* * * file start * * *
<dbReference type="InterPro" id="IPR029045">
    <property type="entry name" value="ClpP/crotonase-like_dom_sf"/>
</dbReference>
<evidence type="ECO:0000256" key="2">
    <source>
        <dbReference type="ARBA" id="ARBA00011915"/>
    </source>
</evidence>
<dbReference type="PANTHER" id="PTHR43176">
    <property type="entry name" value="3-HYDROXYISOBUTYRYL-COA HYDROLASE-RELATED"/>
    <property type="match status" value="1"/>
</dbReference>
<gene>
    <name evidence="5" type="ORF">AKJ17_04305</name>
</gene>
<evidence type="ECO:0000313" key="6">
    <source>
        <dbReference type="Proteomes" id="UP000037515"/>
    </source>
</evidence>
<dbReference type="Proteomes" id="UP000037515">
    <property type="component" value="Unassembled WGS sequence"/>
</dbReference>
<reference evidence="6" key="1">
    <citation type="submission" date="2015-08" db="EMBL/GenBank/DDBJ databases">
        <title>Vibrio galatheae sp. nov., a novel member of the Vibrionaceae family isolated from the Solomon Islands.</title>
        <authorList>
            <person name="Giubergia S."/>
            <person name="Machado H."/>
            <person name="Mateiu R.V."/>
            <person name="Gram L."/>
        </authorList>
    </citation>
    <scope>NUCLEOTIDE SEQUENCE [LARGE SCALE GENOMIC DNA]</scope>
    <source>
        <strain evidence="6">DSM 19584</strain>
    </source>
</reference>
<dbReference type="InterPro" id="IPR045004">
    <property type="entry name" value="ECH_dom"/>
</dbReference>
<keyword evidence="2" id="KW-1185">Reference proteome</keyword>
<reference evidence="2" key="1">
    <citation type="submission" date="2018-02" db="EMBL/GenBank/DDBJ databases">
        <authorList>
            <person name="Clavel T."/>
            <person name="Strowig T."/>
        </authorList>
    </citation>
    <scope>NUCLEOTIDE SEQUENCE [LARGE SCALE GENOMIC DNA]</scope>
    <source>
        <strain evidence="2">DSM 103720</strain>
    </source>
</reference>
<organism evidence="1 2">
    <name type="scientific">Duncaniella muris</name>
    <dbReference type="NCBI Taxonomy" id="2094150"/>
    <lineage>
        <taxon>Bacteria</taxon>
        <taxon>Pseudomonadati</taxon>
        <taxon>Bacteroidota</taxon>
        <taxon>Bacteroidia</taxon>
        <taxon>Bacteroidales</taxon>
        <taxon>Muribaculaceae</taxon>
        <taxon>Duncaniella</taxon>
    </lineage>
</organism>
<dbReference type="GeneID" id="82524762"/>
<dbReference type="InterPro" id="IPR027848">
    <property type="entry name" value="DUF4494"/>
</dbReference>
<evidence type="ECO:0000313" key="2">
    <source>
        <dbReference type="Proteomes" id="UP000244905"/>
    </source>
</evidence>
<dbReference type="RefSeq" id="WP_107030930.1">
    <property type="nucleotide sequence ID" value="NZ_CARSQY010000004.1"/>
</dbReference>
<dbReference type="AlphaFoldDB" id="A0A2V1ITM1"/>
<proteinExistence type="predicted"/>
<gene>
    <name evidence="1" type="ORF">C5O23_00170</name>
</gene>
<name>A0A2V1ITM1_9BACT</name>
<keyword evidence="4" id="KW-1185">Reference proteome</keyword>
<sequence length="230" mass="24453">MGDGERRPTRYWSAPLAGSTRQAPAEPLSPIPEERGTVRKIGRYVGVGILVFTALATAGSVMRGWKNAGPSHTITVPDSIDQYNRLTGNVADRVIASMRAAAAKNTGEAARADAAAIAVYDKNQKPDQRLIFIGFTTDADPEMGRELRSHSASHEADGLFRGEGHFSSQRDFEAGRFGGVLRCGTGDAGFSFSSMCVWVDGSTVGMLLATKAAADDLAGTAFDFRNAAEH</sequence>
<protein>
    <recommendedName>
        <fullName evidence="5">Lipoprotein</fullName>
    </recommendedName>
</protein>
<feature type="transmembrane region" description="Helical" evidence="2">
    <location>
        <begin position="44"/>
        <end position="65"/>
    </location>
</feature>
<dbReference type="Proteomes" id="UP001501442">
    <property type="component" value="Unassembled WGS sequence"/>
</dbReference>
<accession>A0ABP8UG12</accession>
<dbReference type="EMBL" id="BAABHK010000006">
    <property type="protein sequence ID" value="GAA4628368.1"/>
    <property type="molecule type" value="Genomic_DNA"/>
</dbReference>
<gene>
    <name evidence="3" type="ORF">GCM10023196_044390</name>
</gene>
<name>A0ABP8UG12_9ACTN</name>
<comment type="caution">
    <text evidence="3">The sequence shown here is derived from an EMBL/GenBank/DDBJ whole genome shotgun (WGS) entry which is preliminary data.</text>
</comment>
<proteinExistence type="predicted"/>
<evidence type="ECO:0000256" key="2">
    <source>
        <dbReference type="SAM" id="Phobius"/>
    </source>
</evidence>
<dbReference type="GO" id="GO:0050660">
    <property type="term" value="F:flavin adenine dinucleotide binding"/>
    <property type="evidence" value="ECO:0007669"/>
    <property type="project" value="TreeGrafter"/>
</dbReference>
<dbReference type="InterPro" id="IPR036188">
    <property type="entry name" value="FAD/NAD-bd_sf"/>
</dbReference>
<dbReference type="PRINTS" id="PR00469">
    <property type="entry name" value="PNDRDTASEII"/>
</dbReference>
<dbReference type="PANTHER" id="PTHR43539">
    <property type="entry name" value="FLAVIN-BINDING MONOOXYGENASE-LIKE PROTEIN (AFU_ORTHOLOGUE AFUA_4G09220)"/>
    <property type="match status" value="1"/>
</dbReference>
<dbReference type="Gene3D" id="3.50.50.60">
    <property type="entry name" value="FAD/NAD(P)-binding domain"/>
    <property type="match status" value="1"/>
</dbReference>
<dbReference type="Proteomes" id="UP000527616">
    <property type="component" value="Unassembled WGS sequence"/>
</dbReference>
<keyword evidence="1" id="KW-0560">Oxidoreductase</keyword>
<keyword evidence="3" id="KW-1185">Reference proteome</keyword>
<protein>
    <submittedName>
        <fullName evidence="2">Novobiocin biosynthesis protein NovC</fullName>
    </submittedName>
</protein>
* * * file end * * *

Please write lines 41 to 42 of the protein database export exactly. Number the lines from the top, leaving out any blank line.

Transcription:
</dbReference>
<keyword evidence="2" id="KW-1185">Reference proteome</keyword>